Imagine you sell wedding invitations. A soon-to-be bride may look at seven different websites in a week. Just because they left your site without converting doesn’t mean they’re not ready to buy. Creating campaigns to target users who already know your brand but haven’t purchased yet is another low-cost way to capture the attention of users deep in the sales funnel.
Low-Priority: Users Who Have Never Heard of You [Interest Targeting]
After you have patched holes in the deeper sections of your sales funnel using the high and mid-priority targeting strategies, it’s time to open up the floodgates of traffic.
Targeting users that haven’t heard of you or previously looked at your products are less likely to convert than the previous campaigns I mentioned. However, that doesn’t mean you can build wildly successful campaigns targeting completely cold traffic with interest targeting.
To make interest targeting successful, remember to advertise appropriately. Someone who hasn’t searched for your product may not be ready to take out their credit card and spend money. However, if your target appropriately, you may be able to add value to their lives without asking them to buy anything. At this stage of targeting, you’ll want to use engaging landing pages and utilize a sales funnel to nurture the lead over time. This way, when the person is ready to convert, they do it with you.
Campaign Priority Wildcard: Lookalike Targetting
When it comes to Facebook ads, one of my favorite campaigns to run is a lookalike campaign. It works like this:
-Person completes certain action on your site (purchases, adds to cart, is on email list, etc..)
-Facebook then finds demographic data about that person and finds other people are similar
The reason these lookalike campaigns are a wildcard is simple: Facebook Lookalike Targeting isn’t perfect. For example, if you upload a sample list of 1,000 people, Facebook may spit back 2.5 million lookalikes.
When Facebook provides you with a lot of potential lookalikes, combine it with another targeting method. You can target fans of “Social Media Explorer”, only if they are on my lookalike list. Stacking these two kinds of targeting allows you to zoom in on the precise person you’re looking for.
Leverage Boolean Operators
One of the biggest, most impactful mistakes I see when it comes to Facebook Ads is a train of thought you have surely practiced.
Let’s do a little experiment and fire up the audience builder in Facebook.
Suppose I want to target runners who like technology.
First, I type in runners:
Now let’s narrow it down by adding the interest “technology”:
Wait a second. How did the audience size increase? Wasn’t narrowing down my targeting by finding only the subgroup of runners who also like technology?
Unfortunately, no you weren’t.
Instead, we’re targeting people that like to go running, as well as a completely separate group of people that like to like technology.
This principle is so important when creating your ads, and it’s worth repeating for clarity. You are targeting two separate groups: Technology followers are your first group, and runners are your second group. There might be some overlap, but, for the most part, these are separate buckets. This is why the audience size increases when we add new interests.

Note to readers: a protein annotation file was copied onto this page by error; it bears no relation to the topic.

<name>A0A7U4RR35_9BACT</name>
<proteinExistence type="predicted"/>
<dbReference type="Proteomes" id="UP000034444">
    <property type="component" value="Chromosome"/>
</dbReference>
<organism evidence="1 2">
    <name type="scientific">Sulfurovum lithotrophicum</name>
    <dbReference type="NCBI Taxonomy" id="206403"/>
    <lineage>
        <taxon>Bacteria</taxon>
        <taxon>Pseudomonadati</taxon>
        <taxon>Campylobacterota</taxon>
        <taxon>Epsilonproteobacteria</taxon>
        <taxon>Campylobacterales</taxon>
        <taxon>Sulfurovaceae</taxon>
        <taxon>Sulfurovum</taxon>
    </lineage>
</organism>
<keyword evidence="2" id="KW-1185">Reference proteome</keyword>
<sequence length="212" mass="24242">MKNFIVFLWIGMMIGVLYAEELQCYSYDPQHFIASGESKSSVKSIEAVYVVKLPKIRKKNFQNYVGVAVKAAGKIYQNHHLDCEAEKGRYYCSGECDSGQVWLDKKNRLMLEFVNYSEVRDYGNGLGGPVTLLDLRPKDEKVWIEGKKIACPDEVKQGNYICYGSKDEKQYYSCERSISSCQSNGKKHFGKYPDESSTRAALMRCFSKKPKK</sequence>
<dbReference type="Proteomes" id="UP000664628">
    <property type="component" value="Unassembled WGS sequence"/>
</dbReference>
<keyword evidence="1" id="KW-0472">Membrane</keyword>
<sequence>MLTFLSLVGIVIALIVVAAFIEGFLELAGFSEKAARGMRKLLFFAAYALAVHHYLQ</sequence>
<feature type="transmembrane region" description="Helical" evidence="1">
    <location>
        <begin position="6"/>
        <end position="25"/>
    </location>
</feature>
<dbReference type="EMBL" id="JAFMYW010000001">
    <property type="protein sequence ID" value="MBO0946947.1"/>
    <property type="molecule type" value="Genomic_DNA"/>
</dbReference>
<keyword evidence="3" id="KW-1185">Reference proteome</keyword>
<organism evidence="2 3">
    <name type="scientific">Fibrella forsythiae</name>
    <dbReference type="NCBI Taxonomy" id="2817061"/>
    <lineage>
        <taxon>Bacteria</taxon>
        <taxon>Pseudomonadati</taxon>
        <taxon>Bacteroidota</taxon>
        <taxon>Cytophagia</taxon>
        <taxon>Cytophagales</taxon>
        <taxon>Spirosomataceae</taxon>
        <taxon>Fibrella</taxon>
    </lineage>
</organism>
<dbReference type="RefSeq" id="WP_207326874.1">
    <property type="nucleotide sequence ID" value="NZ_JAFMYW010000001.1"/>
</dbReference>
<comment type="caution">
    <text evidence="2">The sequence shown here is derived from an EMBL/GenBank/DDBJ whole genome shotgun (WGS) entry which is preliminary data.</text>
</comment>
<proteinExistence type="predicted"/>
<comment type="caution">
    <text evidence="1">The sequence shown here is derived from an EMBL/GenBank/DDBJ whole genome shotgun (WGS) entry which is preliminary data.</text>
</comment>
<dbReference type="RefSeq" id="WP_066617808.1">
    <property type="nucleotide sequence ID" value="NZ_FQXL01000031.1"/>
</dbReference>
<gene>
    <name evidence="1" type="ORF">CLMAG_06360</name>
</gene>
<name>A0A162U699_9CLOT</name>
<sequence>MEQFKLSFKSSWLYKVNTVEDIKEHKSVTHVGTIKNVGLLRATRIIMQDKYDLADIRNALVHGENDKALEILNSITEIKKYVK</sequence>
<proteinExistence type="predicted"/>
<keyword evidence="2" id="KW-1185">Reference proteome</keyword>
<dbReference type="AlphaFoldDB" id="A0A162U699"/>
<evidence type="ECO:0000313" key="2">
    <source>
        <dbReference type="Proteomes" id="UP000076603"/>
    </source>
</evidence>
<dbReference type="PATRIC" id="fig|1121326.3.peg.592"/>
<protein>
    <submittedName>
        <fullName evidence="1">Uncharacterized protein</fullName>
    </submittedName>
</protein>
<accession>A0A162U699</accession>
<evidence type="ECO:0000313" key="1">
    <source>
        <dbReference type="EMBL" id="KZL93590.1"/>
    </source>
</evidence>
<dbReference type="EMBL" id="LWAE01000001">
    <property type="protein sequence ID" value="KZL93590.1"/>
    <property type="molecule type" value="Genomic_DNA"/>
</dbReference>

Think about it: If you’re targeting a subgroup, the more interests you add – the audience size should get smaller. It doesn’t. The more interests you add, the larger your audience gets.
I typed in even more interests, and my audience only grew:
Facebook hides this little fact from most of its documentation. When selecting interests, you are using an “OR” variable. In the example above, we’re targeting runners OR fans of technology. We are not targeting “People who are runners AND like technology readers.”
So how can you improve your targeting, zooming to the audience you truly want to target?
The first is the segmentation of your campaigns. In this example we’ve been using, you would create one campaign targeting “surfers” and another targeting “technology.” It’s not perfect, but the goal here is to determine which interest is more profitable for you and optimize accordingly.
The second way to serve ads to the audience you intend is to use the Facebook Ads API.
If you’re not a developer, have no fear. There are many applications that handle this for you. Ad Espresso and Qwaya are two of the big names in this space. At Search Scientists, we use Ad Espresso, and it allows us to hit the center of the Venn Diagram for our clients.
See in the example above, I’m using the “and” variable. This time, I’m targeting people who are interested in running AND technology.
This time, when I enter all of those extra targeting methods, my audience zooms into the smallest level, only 6,000 users.
With the ideal targeting your ads will take off like never before. It’s all about finding the most ideal audience possible.
This is a repost from 2015, check the original here!